In Urban Europe, urban researchers and practitioners based in Amsterdam tell the story of the European city, sharing their knowledge of and insights into urban dynamics in short, thought-provoking pieces.Their essays were collected on the occasion of the adoption of the Pact of Amsterdam with an Urban Agenda for the European Union during the Dutch Presidency of the Council in 2016. The fifty essays gathered in this volume present perspectives from diverse academic disciplines in the humanities and the social sciences. The authors - including the Mayor of Amsterdam, urban activists, civil servants and academic observers - cover a wide range of topical issues, inviting and encouraging us to rethink citizenship, connectivity, innovation, sustainability and representation as well as the role of cities in administrative and political networks. With the Urban Agenda for the European Union, EU Member States have acknowledged the potential of cities to address the societal challenges of the 21st century. This is part of a larger, global trend. These are all good reasons to learn more about urban dynamics and to understand the challenges that cities have faced in the past and that they currently face. Often but not necessarily taking Amsterdam as an example, the essays in this volume will help you grasp the complexity of urban.

Urban Memory

History and Amnesia in the Modern City

Author: Mark Crinson

Publisher: Routledge

ISBN: 1134315031

Category: Social Science

Page: 256

View: 2599

Nine previously unpublished essays form an interdisciplinary assessment of urban memory in the modern city, analysing this burgeoning area of interest from the perspectives of sociology, architectural and art history, psychoanalysis, culture and critical theory. Featuring a wealth of illustrations, images, maps and specially commissioned artwork, this work applies a critical and creative approach to existing theories of urban memory, and examines how these ideas are actualised in the forms of the built environment in the modernist and post-industrial city. A particular area of focus is post-industrial Manchester, but the book also includes studies of current-day Singapore, New York after 9/11, modern museums in industrial gallery spaces, the writings of Paul Auster and W.G. Sebald, memorials built in concrete, and contemporary art.

Immigrants in the Lands of Promise

Italians in Buenos Aires and New York City, 1870 - 1914

Author: Michael Adas

Publisher: Cornell University Press

ISBN: 0801455251

Category: History

Page: 452

View: 4929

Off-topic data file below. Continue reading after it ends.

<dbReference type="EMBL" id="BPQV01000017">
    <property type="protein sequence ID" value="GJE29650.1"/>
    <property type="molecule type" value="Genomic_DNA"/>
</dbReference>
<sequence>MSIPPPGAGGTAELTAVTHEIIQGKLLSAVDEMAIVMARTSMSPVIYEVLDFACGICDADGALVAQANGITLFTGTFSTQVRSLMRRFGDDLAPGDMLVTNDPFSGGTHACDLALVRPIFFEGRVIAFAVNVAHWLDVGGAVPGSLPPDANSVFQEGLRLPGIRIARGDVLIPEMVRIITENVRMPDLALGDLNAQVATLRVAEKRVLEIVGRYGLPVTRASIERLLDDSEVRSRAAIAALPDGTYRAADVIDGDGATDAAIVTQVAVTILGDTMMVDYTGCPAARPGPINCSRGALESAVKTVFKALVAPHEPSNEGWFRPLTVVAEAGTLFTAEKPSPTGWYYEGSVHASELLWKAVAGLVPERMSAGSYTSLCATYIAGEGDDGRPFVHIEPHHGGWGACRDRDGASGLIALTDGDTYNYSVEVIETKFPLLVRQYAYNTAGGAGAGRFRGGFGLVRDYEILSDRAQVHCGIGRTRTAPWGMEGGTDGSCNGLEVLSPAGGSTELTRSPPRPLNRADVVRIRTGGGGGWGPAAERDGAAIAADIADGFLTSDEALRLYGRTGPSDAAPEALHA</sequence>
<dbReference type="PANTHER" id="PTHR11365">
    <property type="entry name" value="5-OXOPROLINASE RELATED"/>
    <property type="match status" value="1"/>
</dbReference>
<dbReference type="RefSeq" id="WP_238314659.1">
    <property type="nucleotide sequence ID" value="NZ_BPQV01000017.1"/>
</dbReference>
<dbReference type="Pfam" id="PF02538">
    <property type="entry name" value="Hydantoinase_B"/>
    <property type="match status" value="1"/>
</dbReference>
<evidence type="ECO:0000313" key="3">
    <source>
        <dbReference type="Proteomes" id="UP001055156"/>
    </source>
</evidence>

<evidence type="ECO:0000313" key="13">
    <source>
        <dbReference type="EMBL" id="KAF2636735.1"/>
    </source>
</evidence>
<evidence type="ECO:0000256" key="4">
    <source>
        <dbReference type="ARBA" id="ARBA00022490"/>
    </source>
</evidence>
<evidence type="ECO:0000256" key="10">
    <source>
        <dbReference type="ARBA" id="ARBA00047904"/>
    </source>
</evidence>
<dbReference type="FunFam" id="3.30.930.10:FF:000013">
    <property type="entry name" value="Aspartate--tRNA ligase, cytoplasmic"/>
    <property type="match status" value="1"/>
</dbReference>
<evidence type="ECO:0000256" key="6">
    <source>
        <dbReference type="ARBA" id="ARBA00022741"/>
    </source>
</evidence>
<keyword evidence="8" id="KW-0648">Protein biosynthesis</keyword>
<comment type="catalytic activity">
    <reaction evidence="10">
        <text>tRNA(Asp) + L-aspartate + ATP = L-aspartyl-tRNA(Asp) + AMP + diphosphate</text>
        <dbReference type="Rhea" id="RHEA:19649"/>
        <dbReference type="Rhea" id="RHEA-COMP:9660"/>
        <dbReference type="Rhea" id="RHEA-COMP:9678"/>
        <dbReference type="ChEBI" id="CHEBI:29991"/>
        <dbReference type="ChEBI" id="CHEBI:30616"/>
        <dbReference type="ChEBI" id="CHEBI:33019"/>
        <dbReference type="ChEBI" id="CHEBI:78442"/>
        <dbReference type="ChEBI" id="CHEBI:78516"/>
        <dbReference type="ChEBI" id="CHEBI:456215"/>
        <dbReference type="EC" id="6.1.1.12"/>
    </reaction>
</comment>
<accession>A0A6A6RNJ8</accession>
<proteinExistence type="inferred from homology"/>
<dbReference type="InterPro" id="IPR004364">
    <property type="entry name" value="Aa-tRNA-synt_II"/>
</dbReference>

Over the past five centuries, advances in Western understanding of and control over the material world have strongly influenced European responses to non-Western peoples and cultures. In Machines as the Measure of Men, Michael Adas explores the ways in which European perceptions of their scientific and technological superiority shaped their interactions with people overseas. Adopting a broad, comparative perspective, he analyzes European responses to the cultures of sub-Saharan Africa, India, and China, cultures that they judged to represent lower levels of material mastery and social organization. Beginning with the early decades of overseas expansion in the sixteenth century, Adas traces the impact of scientific and technological advances on European attitudes toward Asians and Africans and on their policies for dealing with colonized societies. He concentrates on British and French thinking in the nineteenth century, when, he maintains, scientific and technological measures of human worth played a critical role in shaping arguments for the notion of racial supremacy and the "civilizing mission" ideology which were used to justify Europe's domination of the globe. Finally, he examines the reasons why many Europeans grew dissatisfied with and even rejected this gauge of human worth after World War I, and explains why it has remained important to Americans. Showing how the scientific and industrial revolutions contributed to the development of European imperialist ideologies, Machines as the Measure of Men highlights the cultural factors that have nurtured disdain for non-Western accomplishments and value systems. It also indicates how these attitudes, in shaping policies that restricted the diffusion of scientific knowledge, have perpetuated themselves, and contributed significantly to chronic underdevelopment throughout the developing world. Adas's far-reaching and provocative book will be compelling reading for all who are concerned about the history of Western imperialism and its legacies. First published to wide acclaim in 1989, Machines as the Measure of Men is now available in a new edition that features a preface by the author that discusses how subsequent developments in gender and race studies, as well as global technology and politics, enter into conversation with his original arguments.